You know, in Sweden they have a saying: "If, If, If. If my grandmother had balls, she'd be my grandfather."
Dude, if you're going to dismiss a situation as totally ridiculous, then don't get your panties in a knot when someone points out that it's not. It wasn't relevant to the main point, but you brought it up.
Your main point is apparently that hate crimes are a kind of terror crime. Which then begs the question, why should we punish hate crimes any differently than terror crimes?
Beetle, had you checked the definitions, you'd see that hate crimes are defined as crimes targeted against people BECAUSE of their "actual or perceived race, gender, religion, sexual orientation, ethnicity, or disability."
As far as I know, we don't cover terror crimes in general. This is probably becuase anybody who set out to do something big enough to terrorize a whole population is going to be looking at so many years in prison (or the death penalty) it hardly matters.
To terrorize gays or muslims or Italian-Americans it's sufficient to beat up one or two of them in a public way. To terrorize the whole population you have to rise to Son of Sam level crimminality. Once you're looking at multiple premeditated murders with no motive it hardly seems worth the effort to slap some extra charges to the rap sheet. Granted, I think we logically should, but I'm not going to spend my time on it.
Thinker, we're talking about the purpose behind hate crime laws, and how they should be defined, considering that. How they currently are defined isn't particularly relevant.
Well Beetle, if you want to ignore history and look at things a priori, you will never get anywhere. Like so much of your argument, it is sophistry pure and simple.
Again, in case you missed it, the topic of this post was discussing hate crime legislation a priori.
Beetle wrote, "the topic of this post was discussing hate crime legislation a priori"
No Beetle, the topic/headline is "Hate Crime laws: Anti-Terror legislation, not Thought Crimes"
Reason has failed because you don't want to think, as you, too, are a hack. I can read a headline, too. But I can also read the post, which discusses hate crime theory without discussing history.
True Beetle, Tommaso does not discuss the history of hate crime legislation in his post, but he does focus on the legislation and his perception of its purpose. His headline succinctly summarizes his original post.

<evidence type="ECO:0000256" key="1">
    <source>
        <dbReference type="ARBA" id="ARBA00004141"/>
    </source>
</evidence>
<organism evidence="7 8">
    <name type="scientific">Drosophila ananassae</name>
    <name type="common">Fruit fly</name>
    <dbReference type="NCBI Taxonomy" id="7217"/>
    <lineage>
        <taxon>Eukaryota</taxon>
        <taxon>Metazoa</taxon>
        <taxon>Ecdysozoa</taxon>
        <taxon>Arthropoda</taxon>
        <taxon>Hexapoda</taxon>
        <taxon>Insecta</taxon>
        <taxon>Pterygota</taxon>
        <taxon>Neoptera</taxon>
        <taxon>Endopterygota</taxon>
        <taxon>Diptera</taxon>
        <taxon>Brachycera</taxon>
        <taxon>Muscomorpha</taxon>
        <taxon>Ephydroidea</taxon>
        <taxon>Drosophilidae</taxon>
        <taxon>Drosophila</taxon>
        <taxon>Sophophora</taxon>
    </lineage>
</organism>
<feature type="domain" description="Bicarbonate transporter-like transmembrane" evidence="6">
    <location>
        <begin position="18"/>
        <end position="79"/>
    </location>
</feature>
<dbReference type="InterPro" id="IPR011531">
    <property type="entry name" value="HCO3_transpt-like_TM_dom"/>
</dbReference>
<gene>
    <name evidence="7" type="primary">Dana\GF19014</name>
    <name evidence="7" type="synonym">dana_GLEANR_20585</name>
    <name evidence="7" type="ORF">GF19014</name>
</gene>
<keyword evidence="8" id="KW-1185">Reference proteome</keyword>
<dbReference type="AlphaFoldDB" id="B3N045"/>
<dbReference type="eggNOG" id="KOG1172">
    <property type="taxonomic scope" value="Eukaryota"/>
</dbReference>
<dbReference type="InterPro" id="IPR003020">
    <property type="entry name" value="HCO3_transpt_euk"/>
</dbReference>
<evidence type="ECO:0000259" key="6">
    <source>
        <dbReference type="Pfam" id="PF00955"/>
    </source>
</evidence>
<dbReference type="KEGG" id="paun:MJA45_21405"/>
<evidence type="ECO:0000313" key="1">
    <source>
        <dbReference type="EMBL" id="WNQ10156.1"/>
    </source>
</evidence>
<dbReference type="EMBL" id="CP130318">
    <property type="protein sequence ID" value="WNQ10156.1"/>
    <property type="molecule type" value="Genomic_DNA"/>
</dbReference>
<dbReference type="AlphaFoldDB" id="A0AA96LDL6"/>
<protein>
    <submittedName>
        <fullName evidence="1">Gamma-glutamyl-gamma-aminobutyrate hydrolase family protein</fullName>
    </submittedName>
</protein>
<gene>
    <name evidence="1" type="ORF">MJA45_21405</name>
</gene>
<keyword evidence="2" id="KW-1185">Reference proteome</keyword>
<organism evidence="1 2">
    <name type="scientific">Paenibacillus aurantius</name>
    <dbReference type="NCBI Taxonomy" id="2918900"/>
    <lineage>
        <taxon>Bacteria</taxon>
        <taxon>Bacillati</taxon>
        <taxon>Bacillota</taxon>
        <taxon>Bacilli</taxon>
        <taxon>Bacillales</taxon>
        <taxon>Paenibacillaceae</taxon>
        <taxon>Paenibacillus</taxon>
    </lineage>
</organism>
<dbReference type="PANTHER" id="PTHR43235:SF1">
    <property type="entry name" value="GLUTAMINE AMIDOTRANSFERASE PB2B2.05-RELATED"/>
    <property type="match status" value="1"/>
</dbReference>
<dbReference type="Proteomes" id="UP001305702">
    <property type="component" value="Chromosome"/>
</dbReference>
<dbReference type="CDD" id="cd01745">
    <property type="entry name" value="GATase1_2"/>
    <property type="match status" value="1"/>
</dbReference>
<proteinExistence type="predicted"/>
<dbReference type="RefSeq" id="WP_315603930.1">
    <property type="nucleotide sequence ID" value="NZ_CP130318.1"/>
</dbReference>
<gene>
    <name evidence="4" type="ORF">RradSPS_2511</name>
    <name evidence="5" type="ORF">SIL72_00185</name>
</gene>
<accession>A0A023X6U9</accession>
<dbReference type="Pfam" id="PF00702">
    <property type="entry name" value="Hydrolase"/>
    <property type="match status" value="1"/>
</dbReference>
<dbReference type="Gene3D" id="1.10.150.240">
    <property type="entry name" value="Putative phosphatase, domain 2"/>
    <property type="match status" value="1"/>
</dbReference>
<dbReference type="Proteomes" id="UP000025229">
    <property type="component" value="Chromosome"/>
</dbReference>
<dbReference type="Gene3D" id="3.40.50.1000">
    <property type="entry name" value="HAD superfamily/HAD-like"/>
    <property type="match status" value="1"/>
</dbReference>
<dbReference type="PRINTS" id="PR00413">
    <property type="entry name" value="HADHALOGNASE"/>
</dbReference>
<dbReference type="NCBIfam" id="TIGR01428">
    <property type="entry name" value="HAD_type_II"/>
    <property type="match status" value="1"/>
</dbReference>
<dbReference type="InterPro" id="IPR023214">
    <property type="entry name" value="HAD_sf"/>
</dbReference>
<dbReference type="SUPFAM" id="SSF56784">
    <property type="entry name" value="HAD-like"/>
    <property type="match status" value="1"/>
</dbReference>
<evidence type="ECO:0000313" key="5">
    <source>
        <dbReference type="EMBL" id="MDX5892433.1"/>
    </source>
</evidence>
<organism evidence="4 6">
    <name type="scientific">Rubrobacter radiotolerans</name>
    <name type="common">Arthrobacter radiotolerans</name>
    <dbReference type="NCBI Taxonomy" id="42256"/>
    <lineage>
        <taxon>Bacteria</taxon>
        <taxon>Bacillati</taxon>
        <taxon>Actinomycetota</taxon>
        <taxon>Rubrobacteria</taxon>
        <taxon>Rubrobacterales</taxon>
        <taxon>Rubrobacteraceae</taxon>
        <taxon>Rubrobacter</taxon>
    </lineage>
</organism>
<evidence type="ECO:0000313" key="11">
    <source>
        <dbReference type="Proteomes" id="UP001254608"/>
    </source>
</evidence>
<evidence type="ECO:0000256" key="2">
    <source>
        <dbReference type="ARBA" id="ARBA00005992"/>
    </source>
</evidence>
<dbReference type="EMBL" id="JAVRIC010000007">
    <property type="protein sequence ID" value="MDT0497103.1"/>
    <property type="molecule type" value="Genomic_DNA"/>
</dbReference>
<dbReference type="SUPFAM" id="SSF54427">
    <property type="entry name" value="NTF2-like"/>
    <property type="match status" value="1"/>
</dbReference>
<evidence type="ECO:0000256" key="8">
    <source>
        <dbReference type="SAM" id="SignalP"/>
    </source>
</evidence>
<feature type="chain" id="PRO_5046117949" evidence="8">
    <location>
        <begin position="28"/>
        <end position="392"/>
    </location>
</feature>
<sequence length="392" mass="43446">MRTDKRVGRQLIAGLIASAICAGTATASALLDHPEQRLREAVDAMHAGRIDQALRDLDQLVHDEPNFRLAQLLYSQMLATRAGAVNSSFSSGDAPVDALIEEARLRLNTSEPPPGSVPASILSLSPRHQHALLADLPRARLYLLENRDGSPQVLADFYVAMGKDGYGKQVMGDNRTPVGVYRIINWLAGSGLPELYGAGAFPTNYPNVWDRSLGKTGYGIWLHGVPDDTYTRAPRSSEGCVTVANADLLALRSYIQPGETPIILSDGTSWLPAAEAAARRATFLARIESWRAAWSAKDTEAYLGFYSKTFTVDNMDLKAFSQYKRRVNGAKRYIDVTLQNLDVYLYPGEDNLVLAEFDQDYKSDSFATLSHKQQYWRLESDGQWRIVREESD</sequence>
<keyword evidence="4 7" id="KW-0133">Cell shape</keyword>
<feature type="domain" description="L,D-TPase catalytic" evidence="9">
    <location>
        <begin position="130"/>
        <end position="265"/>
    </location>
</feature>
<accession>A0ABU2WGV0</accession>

When I criticized your argument, I was attempting to point out that you were ignoring the intent and definitions in current legislation (the subject of the post) and trying to discuss the value of having hate crime legislation at all. That may be a valuable conversation to have, but it is not the current one; and to come at me for being off topic when you are the one who is attempting to take us off topic is subtle and tricky, which is the definition of sophist argument.
Not to slight Thinker, but I thought we were discussing the motivation behind hate crime legislation so both existing hate crime laws AND a priori ideas about how hate crimes should be understood would be valid topics.Post a Comment
Actually, when I said "Awesome" I was remarking on the conversation in general and not Thinker's comments in particular. It’s entertaining to see someone who insists on never coming to a new understanding without being manually carried over every possible objection (What if a racist kills black people but not because he’s racist?) turn red in the face when he is asked to do the same for someone else. Oh God! You have to actually sit and explain why you don’t think the existing text of hate crimes laws answer your question! Oh no! God forbid you would have to answer a boring question.
Lighten up! It's a blog not a deathmatch!